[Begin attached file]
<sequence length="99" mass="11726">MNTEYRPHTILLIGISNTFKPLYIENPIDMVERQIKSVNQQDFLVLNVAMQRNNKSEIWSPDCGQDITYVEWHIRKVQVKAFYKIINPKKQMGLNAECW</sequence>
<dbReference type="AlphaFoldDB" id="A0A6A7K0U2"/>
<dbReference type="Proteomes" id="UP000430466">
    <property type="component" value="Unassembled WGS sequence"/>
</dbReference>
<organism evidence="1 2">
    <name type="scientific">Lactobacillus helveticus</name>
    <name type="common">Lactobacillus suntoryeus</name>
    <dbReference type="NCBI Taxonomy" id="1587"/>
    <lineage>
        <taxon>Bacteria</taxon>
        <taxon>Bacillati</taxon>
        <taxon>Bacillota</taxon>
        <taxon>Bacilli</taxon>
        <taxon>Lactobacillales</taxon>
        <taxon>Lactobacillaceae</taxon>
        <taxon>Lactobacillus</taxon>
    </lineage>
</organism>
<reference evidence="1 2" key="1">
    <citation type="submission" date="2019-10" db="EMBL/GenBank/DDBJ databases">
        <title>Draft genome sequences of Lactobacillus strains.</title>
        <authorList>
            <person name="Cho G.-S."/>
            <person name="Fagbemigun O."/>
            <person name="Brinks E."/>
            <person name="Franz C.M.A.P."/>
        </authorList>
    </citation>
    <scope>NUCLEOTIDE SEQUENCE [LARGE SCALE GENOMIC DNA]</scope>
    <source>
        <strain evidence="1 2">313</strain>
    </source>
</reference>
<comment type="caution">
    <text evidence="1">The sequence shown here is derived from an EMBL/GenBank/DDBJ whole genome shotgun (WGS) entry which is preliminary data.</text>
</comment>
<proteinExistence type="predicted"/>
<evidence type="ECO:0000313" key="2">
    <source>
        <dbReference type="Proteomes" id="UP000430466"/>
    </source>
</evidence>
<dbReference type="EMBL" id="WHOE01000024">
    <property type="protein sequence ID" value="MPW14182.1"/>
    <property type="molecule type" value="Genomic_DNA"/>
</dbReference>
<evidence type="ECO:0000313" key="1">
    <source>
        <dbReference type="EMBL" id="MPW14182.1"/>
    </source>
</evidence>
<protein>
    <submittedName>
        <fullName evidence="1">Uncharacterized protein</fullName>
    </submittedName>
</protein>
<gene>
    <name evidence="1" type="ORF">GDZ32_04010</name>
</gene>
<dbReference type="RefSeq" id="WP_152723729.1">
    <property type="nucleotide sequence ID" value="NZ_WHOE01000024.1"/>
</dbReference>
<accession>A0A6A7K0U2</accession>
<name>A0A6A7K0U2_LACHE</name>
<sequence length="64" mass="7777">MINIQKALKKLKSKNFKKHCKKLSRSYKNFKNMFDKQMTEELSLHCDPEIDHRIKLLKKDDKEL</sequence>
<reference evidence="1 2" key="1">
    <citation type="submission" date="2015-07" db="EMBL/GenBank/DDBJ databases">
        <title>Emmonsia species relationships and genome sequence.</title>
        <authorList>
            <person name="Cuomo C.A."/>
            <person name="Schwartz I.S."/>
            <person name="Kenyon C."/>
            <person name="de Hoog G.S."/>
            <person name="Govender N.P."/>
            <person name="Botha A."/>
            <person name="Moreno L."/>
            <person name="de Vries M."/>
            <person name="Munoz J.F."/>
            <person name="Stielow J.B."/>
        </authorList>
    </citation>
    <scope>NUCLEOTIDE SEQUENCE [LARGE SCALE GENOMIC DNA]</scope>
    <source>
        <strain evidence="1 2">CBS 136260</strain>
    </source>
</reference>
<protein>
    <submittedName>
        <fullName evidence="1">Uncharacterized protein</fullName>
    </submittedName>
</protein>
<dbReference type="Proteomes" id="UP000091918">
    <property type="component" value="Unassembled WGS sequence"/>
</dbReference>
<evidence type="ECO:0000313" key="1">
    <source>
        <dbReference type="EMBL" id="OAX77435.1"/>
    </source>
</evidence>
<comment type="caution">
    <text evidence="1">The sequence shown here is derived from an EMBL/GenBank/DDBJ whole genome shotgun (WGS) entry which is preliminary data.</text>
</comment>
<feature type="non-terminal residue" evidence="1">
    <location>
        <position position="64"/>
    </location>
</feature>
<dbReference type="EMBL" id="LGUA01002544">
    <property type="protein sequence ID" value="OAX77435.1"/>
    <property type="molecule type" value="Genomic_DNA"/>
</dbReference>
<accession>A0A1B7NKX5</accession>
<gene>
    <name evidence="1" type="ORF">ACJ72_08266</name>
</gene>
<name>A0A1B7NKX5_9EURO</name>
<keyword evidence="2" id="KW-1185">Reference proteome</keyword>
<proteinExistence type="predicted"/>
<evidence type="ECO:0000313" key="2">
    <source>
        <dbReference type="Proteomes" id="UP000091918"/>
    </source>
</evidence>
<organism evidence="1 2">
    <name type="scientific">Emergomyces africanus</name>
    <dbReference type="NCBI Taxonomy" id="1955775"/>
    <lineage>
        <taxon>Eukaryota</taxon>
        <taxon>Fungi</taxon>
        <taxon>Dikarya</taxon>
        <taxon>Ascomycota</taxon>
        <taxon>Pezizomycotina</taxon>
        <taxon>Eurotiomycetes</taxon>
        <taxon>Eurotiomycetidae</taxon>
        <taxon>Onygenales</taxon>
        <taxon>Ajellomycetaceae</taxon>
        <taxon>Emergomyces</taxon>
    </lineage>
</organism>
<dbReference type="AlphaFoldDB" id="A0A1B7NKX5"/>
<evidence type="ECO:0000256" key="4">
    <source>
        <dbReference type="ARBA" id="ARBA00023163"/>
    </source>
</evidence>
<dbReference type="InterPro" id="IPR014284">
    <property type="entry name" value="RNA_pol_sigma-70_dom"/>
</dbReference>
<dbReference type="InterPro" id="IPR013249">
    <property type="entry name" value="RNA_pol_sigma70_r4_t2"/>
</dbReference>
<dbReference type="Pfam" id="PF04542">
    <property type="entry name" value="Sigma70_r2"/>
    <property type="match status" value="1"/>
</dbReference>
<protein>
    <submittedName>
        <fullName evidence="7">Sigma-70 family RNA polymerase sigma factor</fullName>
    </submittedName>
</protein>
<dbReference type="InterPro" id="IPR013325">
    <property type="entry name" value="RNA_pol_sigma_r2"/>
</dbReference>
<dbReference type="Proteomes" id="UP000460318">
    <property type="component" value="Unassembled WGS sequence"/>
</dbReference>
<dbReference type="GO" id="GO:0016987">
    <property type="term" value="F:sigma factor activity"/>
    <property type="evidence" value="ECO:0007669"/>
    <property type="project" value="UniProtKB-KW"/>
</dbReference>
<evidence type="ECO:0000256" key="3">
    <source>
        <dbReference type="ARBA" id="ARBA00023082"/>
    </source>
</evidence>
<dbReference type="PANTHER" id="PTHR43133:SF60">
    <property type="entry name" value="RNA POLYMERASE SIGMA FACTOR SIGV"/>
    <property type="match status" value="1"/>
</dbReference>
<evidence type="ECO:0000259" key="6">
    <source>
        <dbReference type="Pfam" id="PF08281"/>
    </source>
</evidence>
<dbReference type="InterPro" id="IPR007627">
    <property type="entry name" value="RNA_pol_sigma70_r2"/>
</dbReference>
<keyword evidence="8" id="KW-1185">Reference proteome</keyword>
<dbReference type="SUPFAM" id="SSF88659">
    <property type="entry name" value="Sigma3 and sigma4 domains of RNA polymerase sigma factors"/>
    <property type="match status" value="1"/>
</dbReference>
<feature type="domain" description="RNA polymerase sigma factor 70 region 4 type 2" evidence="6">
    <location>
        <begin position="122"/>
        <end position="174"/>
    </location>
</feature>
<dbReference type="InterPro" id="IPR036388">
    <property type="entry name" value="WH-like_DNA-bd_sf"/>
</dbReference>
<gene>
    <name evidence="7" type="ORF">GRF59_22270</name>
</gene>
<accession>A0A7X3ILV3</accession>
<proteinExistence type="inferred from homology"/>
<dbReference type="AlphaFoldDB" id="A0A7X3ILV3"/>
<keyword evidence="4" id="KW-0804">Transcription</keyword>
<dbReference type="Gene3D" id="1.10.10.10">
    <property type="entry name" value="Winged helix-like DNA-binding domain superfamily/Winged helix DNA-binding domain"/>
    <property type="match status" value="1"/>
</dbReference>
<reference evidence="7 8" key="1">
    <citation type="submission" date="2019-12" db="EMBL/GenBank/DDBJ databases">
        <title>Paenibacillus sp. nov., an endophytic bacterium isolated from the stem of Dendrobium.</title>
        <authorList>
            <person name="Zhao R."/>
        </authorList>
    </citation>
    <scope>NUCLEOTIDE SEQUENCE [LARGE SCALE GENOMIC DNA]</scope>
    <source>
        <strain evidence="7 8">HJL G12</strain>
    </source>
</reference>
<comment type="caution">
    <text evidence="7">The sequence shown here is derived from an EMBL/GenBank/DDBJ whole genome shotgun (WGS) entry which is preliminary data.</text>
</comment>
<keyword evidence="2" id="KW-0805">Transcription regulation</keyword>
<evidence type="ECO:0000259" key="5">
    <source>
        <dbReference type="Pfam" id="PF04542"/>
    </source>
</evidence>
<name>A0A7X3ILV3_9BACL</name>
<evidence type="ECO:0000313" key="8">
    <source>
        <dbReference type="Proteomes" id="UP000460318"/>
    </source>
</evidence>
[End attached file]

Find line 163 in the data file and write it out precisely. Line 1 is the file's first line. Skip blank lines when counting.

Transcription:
    <property type="entry name" value="RNA_pol_sigma_r2"/>